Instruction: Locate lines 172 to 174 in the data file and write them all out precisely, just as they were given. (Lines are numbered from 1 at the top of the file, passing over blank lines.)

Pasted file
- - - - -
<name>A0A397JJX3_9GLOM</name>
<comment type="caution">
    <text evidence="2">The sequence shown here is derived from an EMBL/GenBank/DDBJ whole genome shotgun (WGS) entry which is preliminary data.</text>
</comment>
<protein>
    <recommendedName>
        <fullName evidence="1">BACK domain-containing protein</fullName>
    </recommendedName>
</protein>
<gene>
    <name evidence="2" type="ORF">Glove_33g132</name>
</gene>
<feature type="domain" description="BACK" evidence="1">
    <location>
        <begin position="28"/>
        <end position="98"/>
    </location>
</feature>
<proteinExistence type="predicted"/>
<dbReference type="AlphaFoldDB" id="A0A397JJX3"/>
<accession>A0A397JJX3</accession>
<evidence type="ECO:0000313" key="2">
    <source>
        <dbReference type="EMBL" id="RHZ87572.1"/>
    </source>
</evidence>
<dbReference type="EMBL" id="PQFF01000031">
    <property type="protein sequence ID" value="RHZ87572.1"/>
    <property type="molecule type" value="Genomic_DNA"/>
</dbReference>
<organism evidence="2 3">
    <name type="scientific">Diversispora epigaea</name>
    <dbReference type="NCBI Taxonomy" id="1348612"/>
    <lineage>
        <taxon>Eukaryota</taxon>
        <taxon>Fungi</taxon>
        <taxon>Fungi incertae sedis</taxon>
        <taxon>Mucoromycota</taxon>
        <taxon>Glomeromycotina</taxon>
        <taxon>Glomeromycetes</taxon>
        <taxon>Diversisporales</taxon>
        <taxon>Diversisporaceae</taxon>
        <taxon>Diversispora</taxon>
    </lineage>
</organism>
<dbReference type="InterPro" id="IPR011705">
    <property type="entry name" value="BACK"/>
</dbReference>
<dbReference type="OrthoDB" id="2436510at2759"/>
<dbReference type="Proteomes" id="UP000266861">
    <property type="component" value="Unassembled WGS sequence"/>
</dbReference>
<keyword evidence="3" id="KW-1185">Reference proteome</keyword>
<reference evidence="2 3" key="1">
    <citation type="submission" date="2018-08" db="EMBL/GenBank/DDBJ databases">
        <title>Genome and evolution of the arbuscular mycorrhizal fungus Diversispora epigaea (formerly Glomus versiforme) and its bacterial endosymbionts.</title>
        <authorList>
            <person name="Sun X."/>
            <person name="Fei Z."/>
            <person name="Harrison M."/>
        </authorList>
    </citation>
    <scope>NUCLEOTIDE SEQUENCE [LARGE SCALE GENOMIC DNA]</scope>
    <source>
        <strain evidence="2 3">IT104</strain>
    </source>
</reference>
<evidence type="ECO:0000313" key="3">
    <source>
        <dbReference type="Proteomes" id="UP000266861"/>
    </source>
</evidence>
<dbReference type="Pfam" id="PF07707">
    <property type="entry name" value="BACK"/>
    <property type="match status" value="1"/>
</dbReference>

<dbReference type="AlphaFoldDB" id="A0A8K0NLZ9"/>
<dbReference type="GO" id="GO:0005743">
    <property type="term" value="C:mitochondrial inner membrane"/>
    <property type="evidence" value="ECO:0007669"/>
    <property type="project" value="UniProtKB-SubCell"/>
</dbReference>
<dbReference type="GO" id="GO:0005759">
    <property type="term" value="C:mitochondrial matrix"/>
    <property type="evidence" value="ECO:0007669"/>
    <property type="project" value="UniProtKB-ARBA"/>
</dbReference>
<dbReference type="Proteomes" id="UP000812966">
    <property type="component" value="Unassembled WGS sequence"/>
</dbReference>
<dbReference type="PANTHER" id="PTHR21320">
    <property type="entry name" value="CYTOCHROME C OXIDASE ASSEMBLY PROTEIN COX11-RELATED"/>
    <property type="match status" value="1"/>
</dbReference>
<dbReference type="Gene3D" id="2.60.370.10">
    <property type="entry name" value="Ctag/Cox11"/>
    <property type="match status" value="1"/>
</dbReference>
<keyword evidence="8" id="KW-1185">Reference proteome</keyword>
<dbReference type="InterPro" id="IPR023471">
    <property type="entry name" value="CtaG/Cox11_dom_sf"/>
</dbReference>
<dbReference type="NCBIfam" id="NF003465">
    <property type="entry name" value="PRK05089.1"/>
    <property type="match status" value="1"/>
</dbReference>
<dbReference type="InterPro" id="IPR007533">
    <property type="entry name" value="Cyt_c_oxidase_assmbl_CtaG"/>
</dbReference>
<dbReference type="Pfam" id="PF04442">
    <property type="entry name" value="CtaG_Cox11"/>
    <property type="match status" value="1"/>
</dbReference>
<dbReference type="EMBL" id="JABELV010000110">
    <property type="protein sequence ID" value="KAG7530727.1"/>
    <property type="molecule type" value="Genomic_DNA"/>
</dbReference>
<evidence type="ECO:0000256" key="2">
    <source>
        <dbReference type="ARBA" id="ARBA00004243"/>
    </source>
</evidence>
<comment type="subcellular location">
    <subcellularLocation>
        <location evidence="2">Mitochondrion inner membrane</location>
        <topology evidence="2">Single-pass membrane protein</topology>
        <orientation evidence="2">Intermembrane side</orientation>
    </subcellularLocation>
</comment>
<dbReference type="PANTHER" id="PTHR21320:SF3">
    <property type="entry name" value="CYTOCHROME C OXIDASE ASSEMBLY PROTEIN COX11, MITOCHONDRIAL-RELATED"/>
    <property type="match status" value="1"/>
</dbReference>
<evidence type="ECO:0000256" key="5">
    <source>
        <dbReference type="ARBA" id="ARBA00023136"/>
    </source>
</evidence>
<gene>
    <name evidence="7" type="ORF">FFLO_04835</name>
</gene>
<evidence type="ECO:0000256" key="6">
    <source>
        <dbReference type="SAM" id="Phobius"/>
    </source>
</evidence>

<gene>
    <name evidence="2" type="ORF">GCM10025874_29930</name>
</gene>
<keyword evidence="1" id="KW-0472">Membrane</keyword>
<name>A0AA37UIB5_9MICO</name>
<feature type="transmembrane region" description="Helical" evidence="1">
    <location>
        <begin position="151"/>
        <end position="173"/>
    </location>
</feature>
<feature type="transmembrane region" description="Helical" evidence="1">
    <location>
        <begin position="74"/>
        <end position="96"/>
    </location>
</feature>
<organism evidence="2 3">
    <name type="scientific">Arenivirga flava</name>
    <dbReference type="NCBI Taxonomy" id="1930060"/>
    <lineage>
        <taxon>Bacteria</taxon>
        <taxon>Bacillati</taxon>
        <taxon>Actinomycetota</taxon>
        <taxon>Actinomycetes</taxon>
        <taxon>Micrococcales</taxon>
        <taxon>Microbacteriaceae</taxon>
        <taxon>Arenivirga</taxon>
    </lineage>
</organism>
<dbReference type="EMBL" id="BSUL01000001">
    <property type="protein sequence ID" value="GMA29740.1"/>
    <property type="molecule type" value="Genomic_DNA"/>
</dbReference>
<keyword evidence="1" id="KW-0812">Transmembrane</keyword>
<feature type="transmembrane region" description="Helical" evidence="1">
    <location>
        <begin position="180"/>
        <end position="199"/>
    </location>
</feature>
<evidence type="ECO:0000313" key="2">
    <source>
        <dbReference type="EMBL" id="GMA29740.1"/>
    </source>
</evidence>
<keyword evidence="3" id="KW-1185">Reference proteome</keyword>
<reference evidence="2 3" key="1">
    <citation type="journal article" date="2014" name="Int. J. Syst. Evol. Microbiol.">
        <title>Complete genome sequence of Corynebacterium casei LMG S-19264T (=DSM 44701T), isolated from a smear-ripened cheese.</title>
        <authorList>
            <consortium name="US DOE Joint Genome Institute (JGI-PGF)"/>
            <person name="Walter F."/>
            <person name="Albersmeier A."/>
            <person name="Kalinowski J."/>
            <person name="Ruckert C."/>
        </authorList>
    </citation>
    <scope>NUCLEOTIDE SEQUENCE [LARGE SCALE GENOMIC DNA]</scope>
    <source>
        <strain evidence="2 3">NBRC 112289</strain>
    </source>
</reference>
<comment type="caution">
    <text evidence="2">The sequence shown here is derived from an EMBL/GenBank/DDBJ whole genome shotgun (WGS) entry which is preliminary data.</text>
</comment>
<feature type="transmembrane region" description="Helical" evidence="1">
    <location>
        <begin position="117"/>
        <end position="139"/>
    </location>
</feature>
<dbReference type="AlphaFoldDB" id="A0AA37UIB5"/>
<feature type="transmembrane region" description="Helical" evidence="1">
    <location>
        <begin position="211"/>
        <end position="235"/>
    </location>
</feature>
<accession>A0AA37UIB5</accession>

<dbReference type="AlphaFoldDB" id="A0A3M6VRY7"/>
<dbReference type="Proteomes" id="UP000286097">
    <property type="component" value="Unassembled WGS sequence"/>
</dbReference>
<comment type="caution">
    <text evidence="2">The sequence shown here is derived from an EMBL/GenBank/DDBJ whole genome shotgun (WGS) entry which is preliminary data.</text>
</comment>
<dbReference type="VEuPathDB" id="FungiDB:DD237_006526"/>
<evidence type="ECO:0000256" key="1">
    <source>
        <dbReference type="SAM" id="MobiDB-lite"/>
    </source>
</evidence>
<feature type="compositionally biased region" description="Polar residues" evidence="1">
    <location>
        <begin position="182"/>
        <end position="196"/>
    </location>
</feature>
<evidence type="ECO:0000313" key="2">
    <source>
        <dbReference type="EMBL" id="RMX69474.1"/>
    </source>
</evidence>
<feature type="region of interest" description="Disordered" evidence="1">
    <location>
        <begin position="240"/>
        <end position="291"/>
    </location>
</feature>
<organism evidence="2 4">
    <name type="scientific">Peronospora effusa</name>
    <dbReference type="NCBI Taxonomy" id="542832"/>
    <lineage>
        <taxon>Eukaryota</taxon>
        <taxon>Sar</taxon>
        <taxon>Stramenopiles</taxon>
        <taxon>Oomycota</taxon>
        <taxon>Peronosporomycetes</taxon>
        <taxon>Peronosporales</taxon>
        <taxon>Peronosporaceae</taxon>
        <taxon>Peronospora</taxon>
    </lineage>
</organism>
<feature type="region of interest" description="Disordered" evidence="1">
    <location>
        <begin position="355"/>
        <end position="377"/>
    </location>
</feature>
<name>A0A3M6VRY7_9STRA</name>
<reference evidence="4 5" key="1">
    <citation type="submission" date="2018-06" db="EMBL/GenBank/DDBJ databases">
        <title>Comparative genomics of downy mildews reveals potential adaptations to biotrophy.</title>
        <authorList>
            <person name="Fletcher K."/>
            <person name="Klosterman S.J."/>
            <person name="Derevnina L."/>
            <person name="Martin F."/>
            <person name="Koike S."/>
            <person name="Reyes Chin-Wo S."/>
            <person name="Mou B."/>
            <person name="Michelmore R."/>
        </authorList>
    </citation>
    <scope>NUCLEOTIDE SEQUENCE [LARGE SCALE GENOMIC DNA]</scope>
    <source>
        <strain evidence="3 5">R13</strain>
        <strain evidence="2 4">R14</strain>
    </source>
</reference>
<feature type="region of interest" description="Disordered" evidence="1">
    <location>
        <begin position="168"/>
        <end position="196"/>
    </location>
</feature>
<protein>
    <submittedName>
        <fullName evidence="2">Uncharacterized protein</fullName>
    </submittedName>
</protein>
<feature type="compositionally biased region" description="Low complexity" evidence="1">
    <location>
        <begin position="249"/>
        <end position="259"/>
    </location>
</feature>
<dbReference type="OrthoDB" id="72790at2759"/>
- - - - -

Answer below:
        <taxon>Micrococcales</taxon>
        <taxon>Microbacteriaceae</taxon>
        <taxon>Arenivirga</taxon>